After hearing references made again and again to The Stepford Wives, I decided to take a chance and buy it on DVD. It was only 12.99, so I figured I had very little to lose. The film is shot and directed in a very 70s style, which can be hard to follow or even annoying for younger, Gen-X viewers (like myself...I was born the year the movie came out) but if you just sit through it, it eventually gets EXTREMELY good. I did not know how the movie ended or what the plot even was, so I found the film particularly thrilling. I paid attention to the foreshadowing, but I figured that the Stepford wives were tamed into submission by coercion, beating, threats, or some other plausible method. It becomes obvious when Ross's character's best friend becomes a "Stepford Wife" that they are being replaced by robots. The sight of Ross coming face to face with her hollow-eyed double, a robot that is not quite finished, is terrifying. People my age don't have the cultural or historical perspective to understand what this film meant when it was released, but 25 years' worth of hindsight allows my younger generation to make the film our own. Feminists were extremely annoyed with this film, saying it was anti-woman, but I think the opposite is true. It is not exactly pro-woman, but it is definitely anti-man. The message I got was that men were too insecure to cope with their wives' growing independence during an era of cultural and sexual liberation, so they simply replaced them with robots.
p.s. watch out for Mary Stuart Masterson...this was her first film.
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Format: DVD
I didn't see this 1975 film until about 20 years after its release. Even though I knew the basic plot I was quite captivated by the events of the story. Well, I've seen it three more times since then and each time I'm taken in by the storyline, not to mention well entertained.

THE PLOT: Katharine Ross and her husband move to Stepford, CT, where many of the wives of the village seem to be oblivious to the current women's liberation movement; they seem wholly dedicated to their husbands, home & garden and keeping themselves well-groomed and primed for sex. Meanwhile Katharine's husband joins a mysterious all-male organization which seems to be up to something fishy. When two of Katharine's friends strangely morph into the typical Stepford housewife Katharine realizes something diabolical is going on and, to her horror, that she's next in line.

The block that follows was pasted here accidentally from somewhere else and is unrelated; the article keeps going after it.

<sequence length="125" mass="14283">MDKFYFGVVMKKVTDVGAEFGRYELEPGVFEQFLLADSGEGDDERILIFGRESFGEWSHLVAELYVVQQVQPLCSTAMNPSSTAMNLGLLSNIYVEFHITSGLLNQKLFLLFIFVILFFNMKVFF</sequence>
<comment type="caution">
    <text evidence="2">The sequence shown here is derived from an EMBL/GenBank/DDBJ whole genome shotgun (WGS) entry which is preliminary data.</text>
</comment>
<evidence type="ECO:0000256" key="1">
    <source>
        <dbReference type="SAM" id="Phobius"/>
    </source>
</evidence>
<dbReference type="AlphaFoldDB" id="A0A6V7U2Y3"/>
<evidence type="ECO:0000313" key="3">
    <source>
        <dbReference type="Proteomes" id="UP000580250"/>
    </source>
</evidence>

Paula Prentiss and Tina Louise (Ginger from Giligan's Island) are on hand as Katharine's friends.

The story is not campy at all (like the 2004 version). This is serious and creepy sci-fi of the highest order. "The Stepford Wives" powerfully succeeds where the similar-themed "Westworld" only passably gets by.
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Format: DVD
Well, not quite. The sad thing about Ira Levin's brilliant little satirical Gothic about the backlash against Second Wave Feminism is that it's never quite received a film adaptation that does it justice. The 2004 comic version is a travesty, but even this 1975 original is not quite as good as you'd like: the pacing is very slow, especially at the beginning; the crucial part of Walter is underwritten; and while Katharine Ross is much better (especially in the last ten minutes, when she's superb) than she was given credit for at the time it's not quite the knockout performance the part of Joanna deserves. On the other hand, there are many things that make this film worth seeing, particularly the great dialogue and the fine supporting performances by Tina Louise, Nanette Newman, and (especially) Paula Prentiss as the heroine's best friend Bobbie. Indeed, there are several parts of the film that are literally unforgettable: Newman's much-quoted "breakdown" at the pool party ("I'll just die if I don't get this recipe!"); Joanna's consciousness raising session, with the Wives breathlessly promoting the joys of cleaning products; and, most of all, the great last scene, with the Wives placidly sweeping through the supermarket in their ruffled prairie dresses and sunhats as they patiently push their shopping carts...